A blog devoted to exploring wines made from unusual grape varieties and/or grown in unfamiliar regions all over the world. All wines are purchased by me from shops in the Boston metro area or directly from wineries that I have visited. If a reviewed bottle is a free sample, that fact is acknowledged prior to the bottle's review. I do not receive any compensation from any of the wineries, wine shops or companies that I mention on the blog.

Wednesday, June 20, 2012

Torbato - Alghero, Sardinia, Italy

It's been awhile since we visited the isolated and unique island of Sardinia in Italy.  A little over a year ago we took a look at the Monica grape grown there and took a brief look at Sardinian wine in general.  I mention in that post that Sardinia is home to a handful of unique varieties, which should make it fertile ground for me, but it can be difficult to find wines made from these grapes.  Part of it is just low production.  Though Sardinia is the second largest island in the entire Mediterranean, it only ranks 15th among Italian regions in terms of total wine production.  Further, a lot of the wines that end up on US shores are made from some of the less unique grapes grown on the island, like Carignan or Cannonau, which is just the local clone of Grenache.  I do occasionally come across something interesting, though, and today's post is focused on one of those finds.

Before we can talk about Torbato, we need to talk a little bit about the history of Sardina.  Sardinia is currently a part of Italy, but that hasn't always been the case.  While the occupational and political history of Sardinia is long and complex, there is one era of Sardinia's history that seems to have more viticultural importance than any other.  In the 15th Century, the Kingdom of Aragon, which was located in what is now southeastern Spain, successfully conquered Sardinia and brought it under rule.  In 1479, King Ferdinand II of Aragon married Isabel of Castile, who was Queen of the Kingdom of Castile and León.  This marriage essentially unified the various Kingdoms of Spain into a single political entity under a common monarch.  This meant that Sardinia was now a part of Spain, and it remained a Spanish territory until 1708, when it passed into Austrian hands.  It pinballed between various European powers until 1861, when it joined the newly formed Kingdom of Italy.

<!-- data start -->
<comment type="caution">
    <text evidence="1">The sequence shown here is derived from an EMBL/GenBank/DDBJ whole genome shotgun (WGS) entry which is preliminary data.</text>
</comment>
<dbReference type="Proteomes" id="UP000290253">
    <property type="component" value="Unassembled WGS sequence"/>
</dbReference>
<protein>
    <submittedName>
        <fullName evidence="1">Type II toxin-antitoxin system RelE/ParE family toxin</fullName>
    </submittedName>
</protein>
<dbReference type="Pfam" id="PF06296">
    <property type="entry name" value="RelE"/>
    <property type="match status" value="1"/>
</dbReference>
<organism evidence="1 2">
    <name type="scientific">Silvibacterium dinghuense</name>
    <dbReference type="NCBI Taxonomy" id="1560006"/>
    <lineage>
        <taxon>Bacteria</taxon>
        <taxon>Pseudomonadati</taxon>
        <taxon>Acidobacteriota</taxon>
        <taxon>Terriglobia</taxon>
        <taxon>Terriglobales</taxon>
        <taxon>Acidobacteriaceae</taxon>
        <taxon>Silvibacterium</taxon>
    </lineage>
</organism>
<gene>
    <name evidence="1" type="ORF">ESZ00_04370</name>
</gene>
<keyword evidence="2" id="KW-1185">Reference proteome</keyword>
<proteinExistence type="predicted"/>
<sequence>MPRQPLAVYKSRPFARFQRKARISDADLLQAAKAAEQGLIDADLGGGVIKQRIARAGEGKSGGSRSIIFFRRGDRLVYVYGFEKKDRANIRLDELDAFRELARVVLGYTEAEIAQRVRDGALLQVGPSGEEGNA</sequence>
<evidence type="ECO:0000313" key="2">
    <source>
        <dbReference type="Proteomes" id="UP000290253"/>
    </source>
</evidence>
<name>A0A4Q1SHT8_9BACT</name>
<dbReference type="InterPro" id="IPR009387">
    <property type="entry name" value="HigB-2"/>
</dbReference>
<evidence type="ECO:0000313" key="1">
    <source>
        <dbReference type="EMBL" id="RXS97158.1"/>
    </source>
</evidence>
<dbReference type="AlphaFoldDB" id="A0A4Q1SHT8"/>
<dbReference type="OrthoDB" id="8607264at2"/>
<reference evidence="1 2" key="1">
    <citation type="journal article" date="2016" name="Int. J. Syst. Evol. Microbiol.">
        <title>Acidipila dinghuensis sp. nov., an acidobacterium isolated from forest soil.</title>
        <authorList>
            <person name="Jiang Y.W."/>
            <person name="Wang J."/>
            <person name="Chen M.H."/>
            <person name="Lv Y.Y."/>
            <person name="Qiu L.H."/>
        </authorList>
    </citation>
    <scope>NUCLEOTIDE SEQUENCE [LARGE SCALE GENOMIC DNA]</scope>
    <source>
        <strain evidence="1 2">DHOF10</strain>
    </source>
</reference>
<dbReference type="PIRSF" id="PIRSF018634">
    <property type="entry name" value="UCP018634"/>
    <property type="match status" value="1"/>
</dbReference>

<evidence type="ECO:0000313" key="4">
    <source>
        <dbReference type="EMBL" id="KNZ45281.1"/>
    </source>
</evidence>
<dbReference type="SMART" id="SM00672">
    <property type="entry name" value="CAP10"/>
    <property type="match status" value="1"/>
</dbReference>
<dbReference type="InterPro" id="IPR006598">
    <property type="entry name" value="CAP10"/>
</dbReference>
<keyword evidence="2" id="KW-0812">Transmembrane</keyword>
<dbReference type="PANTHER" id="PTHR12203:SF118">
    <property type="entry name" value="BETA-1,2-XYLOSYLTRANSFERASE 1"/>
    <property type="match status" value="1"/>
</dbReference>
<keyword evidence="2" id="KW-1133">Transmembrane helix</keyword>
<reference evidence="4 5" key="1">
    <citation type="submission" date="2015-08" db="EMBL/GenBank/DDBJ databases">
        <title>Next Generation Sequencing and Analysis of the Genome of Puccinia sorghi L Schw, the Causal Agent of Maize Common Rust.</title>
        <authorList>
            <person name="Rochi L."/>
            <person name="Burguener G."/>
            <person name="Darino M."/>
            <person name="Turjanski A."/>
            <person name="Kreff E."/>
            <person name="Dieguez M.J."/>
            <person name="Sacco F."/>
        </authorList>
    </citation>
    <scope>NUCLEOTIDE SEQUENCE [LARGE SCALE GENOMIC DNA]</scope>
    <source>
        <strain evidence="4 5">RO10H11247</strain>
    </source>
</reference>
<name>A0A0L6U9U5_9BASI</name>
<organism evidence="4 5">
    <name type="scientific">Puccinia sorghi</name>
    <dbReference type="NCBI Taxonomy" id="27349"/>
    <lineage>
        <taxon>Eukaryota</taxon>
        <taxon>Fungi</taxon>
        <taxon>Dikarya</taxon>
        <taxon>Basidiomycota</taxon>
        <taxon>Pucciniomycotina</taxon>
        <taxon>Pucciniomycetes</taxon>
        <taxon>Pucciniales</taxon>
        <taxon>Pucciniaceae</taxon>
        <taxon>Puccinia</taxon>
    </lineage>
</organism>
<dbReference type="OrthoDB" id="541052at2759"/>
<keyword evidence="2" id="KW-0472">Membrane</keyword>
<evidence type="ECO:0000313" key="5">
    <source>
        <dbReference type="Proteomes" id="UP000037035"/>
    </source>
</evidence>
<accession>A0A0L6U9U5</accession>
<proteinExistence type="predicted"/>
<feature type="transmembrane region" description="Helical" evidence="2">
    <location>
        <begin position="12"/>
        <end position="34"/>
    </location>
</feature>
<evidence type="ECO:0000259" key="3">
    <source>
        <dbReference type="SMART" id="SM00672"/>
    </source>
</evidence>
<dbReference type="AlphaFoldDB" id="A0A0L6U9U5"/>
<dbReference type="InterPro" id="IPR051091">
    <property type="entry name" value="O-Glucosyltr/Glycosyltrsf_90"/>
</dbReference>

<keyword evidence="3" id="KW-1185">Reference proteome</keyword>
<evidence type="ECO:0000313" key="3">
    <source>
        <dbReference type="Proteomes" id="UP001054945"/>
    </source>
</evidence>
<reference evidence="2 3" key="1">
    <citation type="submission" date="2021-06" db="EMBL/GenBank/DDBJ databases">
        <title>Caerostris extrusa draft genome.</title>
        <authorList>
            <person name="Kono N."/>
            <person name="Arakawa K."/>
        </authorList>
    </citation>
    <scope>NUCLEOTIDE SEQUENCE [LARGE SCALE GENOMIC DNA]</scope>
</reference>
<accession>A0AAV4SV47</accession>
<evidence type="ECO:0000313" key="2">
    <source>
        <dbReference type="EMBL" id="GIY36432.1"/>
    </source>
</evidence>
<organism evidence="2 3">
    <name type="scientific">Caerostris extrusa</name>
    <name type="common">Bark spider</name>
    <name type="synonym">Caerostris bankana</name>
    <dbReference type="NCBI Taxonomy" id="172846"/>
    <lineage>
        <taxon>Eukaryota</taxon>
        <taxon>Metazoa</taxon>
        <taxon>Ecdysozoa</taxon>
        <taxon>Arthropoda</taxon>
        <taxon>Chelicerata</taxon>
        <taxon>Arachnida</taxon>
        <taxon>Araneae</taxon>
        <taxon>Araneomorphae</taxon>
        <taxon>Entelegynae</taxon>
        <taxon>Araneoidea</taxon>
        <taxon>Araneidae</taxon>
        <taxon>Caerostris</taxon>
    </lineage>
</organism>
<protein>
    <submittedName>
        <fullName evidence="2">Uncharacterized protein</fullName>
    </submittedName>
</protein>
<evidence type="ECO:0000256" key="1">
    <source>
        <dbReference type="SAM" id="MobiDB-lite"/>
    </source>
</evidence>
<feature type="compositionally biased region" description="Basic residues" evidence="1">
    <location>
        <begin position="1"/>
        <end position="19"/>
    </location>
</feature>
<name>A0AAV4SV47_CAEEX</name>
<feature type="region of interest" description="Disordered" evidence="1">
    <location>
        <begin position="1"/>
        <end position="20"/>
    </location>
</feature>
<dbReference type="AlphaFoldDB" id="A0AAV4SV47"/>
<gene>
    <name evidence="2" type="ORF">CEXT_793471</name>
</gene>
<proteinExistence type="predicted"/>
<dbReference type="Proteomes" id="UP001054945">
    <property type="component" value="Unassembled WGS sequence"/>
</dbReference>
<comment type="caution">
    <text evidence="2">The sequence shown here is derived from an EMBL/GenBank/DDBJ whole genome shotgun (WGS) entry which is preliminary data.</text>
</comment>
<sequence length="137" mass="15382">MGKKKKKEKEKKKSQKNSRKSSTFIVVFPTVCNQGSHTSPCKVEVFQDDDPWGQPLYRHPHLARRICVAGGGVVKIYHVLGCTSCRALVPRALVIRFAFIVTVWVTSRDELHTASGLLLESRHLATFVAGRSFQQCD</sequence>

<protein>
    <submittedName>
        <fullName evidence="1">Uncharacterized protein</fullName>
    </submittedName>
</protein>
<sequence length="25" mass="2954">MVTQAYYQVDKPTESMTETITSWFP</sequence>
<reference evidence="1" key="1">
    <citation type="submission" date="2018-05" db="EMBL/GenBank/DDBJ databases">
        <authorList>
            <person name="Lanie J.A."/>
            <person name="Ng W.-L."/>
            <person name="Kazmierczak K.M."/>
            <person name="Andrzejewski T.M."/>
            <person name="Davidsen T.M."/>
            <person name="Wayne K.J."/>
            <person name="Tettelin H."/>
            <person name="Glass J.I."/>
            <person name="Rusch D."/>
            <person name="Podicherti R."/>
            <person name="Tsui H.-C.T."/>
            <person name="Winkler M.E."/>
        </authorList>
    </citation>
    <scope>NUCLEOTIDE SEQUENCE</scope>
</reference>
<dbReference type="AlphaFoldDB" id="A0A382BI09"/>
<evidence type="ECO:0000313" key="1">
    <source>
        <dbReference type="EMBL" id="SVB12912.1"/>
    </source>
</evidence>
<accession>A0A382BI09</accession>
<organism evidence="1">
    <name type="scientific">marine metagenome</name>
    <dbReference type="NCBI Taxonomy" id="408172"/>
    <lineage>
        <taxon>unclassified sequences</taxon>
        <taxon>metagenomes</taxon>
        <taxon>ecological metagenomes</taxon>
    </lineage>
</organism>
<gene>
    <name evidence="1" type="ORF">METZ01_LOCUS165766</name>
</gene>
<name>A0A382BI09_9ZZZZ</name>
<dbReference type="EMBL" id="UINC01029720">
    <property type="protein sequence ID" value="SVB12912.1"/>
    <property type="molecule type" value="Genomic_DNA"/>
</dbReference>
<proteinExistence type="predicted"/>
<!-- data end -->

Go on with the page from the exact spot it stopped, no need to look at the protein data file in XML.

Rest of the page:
It is thought that many of the grapes currently grown on Sardinia were brought to the island at various times throughout Spanish rule.  Grenache and Carignan are both thought to be ultimately Spanish in origin, as is the Monica grape we examined previously.  Torbato is thought to share this same kind of geographical heritage, though the evidence for this seems to be mostly anecdotal rather than scientific.  I've not been able to find any studies linking Torbato to any Spanish grapes either directly or familially and most sources qualify their statements of Spanish origin with words like "purportedly" or "supposedly."  The grape does have a link to the European mainland, though, as it was once grown widely in the Roussillon region of southern France under the name Tourbat or Malvoisie de Roussillon (though it is not related to any of the other members of the Malvasia family as far as I know).  The theory of a Spanish origin for Torbato seems to rest on the fact that Roussillon was also under the rule of the Kingdom of Aragon for awhile and so the grape (along with Grenache, Carignan, Monica and others) must have been disseminated to both Sardinia and Roussillon from Aragon itself at some point.